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Report: North Korea tested a sub-launched missile in December

Pyongyang continues to ignore warnings but China may have begun to enforce sanctions against the country.

By Elizabeth Shim
Report: North Korea tested a sub-launched missile in December
North Korea may have conducted a test of a submarine-launched ballistic missile in the past two weeks, according to a U.S. government official who spoke to Japanese media. File Photo by Rodong Sinmun

SEOUL, Dec. 15 (UPI) -- North Korea tested a submarine-launched ballistic missile in December, a Japanese television network reported Thursday.

A U.S. government official who spoke anonymously to NHK said SLBM activity was detected at a land-based North Korea facility in December.

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The test is part of Pyongyang's plan to secure the ability to "cold launch" through a vertical launch system, where the missile is ejected by gas.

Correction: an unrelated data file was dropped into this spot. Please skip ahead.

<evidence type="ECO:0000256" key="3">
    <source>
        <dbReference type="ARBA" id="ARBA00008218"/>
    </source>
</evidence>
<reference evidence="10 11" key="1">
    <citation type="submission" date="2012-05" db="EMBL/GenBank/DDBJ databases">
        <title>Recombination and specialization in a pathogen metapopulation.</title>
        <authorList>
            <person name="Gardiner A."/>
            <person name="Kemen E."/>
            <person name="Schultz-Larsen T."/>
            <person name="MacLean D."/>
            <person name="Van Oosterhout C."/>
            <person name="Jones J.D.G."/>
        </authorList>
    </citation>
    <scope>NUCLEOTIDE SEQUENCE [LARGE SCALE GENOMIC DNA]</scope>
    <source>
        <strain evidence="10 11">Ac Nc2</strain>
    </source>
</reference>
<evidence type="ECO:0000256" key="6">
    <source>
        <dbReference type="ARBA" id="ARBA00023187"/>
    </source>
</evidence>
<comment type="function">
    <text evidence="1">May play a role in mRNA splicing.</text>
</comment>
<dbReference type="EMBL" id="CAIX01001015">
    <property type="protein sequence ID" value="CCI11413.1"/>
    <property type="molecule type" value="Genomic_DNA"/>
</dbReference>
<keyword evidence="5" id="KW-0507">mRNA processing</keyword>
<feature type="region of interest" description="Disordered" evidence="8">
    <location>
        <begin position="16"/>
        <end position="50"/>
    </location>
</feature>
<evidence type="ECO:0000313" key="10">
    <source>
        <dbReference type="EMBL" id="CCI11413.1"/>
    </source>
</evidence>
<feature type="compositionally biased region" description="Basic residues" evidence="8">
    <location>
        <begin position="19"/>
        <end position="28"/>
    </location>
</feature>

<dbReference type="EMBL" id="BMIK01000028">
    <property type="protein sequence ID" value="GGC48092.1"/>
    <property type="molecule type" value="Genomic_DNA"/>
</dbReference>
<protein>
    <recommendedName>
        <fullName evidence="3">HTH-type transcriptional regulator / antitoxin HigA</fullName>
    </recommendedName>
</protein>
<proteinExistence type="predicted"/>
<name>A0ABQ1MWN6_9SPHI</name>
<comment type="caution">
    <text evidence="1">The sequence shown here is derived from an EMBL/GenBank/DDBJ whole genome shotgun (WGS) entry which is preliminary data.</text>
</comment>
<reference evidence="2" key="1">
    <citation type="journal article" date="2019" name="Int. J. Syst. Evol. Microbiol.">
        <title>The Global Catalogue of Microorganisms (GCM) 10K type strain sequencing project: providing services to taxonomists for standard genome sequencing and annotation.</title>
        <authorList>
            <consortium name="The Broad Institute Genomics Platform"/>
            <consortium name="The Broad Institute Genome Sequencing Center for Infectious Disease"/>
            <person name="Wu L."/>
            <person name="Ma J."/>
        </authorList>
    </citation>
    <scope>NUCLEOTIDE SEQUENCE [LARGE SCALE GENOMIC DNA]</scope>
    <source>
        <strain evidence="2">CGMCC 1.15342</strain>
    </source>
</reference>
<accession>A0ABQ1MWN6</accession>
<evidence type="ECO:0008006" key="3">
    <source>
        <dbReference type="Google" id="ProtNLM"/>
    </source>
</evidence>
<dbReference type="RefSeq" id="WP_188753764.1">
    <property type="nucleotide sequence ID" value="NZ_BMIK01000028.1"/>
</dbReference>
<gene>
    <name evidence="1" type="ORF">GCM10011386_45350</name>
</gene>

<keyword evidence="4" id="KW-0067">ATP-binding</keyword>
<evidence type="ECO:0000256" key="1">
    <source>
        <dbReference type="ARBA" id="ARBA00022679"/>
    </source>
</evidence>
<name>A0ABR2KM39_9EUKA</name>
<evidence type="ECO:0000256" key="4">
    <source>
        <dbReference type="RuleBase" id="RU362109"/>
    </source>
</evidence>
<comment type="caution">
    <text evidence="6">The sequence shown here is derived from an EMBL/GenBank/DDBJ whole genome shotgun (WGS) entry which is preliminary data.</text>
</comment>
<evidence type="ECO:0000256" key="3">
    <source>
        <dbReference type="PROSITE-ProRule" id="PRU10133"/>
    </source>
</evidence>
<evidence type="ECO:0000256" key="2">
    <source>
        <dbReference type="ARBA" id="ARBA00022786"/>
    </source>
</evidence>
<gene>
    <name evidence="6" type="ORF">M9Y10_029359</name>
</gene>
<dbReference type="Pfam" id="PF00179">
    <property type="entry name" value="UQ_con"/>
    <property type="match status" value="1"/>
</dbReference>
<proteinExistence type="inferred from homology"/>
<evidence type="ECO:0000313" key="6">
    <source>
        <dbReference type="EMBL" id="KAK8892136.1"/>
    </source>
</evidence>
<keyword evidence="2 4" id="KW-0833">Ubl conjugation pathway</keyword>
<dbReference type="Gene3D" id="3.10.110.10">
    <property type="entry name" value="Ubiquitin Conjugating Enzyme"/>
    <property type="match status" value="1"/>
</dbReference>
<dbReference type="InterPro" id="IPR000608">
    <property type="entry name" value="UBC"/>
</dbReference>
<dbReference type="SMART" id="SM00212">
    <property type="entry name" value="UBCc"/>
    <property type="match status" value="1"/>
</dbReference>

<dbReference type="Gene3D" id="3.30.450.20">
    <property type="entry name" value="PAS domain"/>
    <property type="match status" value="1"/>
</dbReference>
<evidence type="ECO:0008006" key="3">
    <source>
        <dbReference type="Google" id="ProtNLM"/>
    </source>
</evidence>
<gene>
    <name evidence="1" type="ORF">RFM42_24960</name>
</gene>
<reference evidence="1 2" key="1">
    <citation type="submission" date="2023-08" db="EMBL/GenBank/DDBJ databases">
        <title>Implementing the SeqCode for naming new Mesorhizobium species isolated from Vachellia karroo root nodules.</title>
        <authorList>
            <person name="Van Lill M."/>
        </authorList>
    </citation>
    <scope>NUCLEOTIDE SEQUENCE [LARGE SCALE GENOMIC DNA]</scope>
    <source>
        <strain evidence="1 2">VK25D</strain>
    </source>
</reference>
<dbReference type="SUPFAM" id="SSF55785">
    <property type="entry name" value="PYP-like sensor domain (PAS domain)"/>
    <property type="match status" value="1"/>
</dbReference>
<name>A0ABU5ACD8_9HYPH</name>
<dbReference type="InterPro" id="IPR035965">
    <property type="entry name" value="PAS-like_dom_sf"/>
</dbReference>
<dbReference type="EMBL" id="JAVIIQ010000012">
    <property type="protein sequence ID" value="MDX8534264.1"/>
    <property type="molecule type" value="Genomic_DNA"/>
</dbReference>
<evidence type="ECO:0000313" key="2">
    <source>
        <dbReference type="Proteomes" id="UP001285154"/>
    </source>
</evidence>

North Korea did not announce the launch this month.

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North Korea has previously tested SLBMs in April, July and August. The missile tested in August flew more than 300 miles.

April's test, however, may have had resulted in casualties, Japanese newspaper Tokyo Shimbun reported Thursday.

Quoting North Korean officials and other sources of intelligence, the report stated that "North Korea media did not report at all" an incident on a submarine in which 12 soldiers died prior to the April launch.

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The cause of the accident is unknown and one of the victims was a 19-year-old North Korean soldier, the newspaper said.

News of the accident reached the general public through North Korea's statewide neighborhood cooperatives. The victims were conferred titles of "hero," and their families were provided with new housing, sources say.

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At the time, Kim Jong Un had called the April SLBM test a "great success" and said the "naval operational capability of the [North Korean] navy had been strengthened."

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North Korea's provocations in 2016 have led to heavy sanctions against the country, and China, a key trade partner, may be enforcing sanctions against North Korea's coal exports.

According to data from website Marine Traffic, North Korea ships have been unable to access Chinese ports, Voice of America reported.

More than 10 North Korean ships believed to be carrying coal were seen stationed outside the ports Sunday through Wednesday, according to the report.

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